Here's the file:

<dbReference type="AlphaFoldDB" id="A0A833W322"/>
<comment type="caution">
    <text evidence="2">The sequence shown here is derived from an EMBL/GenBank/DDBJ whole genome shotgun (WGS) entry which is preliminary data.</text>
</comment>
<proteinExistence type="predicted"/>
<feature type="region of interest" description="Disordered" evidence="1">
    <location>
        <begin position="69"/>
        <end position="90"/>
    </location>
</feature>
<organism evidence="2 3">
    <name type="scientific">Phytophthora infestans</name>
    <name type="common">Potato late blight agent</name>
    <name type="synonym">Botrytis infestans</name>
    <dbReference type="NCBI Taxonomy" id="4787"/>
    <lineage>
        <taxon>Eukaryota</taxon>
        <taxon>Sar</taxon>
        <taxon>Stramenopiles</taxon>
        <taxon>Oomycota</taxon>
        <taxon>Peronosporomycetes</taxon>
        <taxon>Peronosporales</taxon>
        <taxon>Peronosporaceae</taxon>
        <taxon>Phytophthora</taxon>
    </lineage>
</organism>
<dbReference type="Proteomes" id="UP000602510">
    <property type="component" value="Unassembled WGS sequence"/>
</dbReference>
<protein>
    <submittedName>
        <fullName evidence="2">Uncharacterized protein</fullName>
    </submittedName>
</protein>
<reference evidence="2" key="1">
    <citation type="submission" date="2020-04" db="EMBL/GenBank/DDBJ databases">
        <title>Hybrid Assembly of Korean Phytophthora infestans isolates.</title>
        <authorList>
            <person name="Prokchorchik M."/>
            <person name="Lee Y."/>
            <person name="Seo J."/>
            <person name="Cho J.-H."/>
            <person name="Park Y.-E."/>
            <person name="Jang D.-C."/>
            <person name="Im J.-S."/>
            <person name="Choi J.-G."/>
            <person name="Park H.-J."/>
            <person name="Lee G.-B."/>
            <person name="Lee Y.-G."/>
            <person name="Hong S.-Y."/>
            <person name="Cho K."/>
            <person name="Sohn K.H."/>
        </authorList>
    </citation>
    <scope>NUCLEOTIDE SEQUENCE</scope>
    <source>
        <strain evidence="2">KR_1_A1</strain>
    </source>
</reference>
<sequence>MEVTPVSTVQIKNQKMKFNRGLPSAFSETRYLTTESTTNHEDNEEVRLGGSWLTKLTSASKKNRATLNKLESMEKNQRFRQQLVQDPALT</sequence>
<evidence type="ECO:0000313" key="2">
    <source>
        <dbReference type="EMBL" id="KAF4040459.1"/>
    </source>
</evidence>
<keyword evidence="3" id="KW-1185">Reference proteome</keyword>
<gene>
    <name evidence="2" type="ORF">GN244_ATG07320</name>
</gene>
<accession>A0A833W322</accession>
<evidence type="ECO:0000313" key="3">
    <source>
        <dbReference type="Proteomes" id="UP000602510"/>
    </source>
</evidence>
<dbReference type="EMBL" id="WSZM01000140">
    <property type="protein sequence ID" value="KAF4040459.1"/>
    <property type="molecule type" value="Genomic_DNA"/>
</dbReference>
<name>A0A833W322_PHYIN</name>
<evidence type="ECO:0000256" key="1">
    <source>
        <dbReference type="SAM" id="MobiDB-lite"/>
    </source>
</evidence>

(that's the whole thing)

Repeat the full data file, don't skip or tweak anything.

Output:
<dbReference type="AlphaFoldDB" id="A0A833W322"/>
<comment type="caution">
    <text evidence="2">The sequence shown here is derived from an EMBL/GenBank/DDBJ whole genome shotgun (WGS) entry which is preliminary data.</text>
</comment>
<proteinExistence type="predicted"/>
<feature type="region of interest" description="Disordered" evidence="1">
    <location>
        <begin position="69"/>
        <end position="90"/>
    </location>
</feature>
<organism evidence="2 3">
    <name type="scientific">Phytophthora infestans</name>
    <name type="common">Potato late blight agent</name>
    <name type="synonym">Botrytis infestans</name>
    <dbReference type="NCBI Taxonomy" id="4787"/>
    <lineage>
        <taxon>Eukaryota</taxon>
        <taxon>Sar</taxon>
        <taxon>Stramenopiles</taxon>
        <taxon>Oomycota</taxon>
        <taxon>Peronosporomycetes</taxon>
        <taxon>Peronosporales</taxon>
        <taxon>Peronosporaceae</taxon>
        <taxon>Phytophthora</taxon>
    </lineage>
</organism>
<dbReference type="Proteomes" id="UP000602510">
    <property type="component" value="Unassembled WGS sequence"/>
</dbReference>
<protein>
    <submittedName>
        <fullName evidence="2">Uncharacterized protein</fullName>
    </submittedName>
</protein>
<reference evidence="2" key="1">
    <citation type="submission" date="2020-04" db="EMBL/GenBank/DDBJ databases">
        <title>Hybrid Assembly of Korean Phytophthora infestans isolates.</title>
        <authorList>
            <person name="Prokchorchik M."/>
            <person name="Lee Y."/>
            <person name="Seo J."/>
            <person name="Cho J.-H."/>
            <person name="Park Y.-E."/>
            <person name="Jang D.-C."/>
            <person name="Im J.-S."/>
            <person name="Choi J.-G."/>
            <person name="Park H.-J."/>
            <person name="Lee G.-B."/>
            <person name="Lee Y.-G."/>
            <person name="Hong S.-Y."/>
            <person name="Cho K."/>
            <person name="Sohn K.H."/>
        </authorList>
    </citation>
    <scope>NUCLEOTIDE SEQUENCE</scope>
    <source>
        <strain evidence="2">KR_1_A1</strain>
    </source>
</reference>
<sequence>MEVTPVSTVQIKNQKMKFNRGLPSAFSETRYLTTESTTNHEDNEEVRLGGSWLTKLTSASKKNRATLNKLESMEKNQRFRQQLVQDPALT</sequence>
<evidence type="ECO:0000313" key="2">
    <source>
        <dbReference type="EMBL" id="KAF4040459.1"/>
    </source>
</evidence>
<keyword evidence="3" id="KW-1185">Reference proteome</keyword>
<gene>
    <name evidence="2" type="ORF">GN244_ATG07320</name>
</gene>
<accession>A0A833W322</accession>
<evidence type="ECO:0000313" key="3">
    <source>
        <dbReference type="Proteomes" id="UP000602510"/>
    </source>
</evidence>
<dbReference type="EMBL" id="WSZM01000140">
    <property type="protein sequence ID" value="KAF4040459.1"/>
    <property type="molecule type" value="Genomic_DNA"/>
</dbReference>
<name>A0A833W322_PHYIN</name>
<evidence type="ECO:0000256" key="1">
    <source>
        <dbReference type="SAM" id="MobiDB-lite"/>
    </source>
</evidence>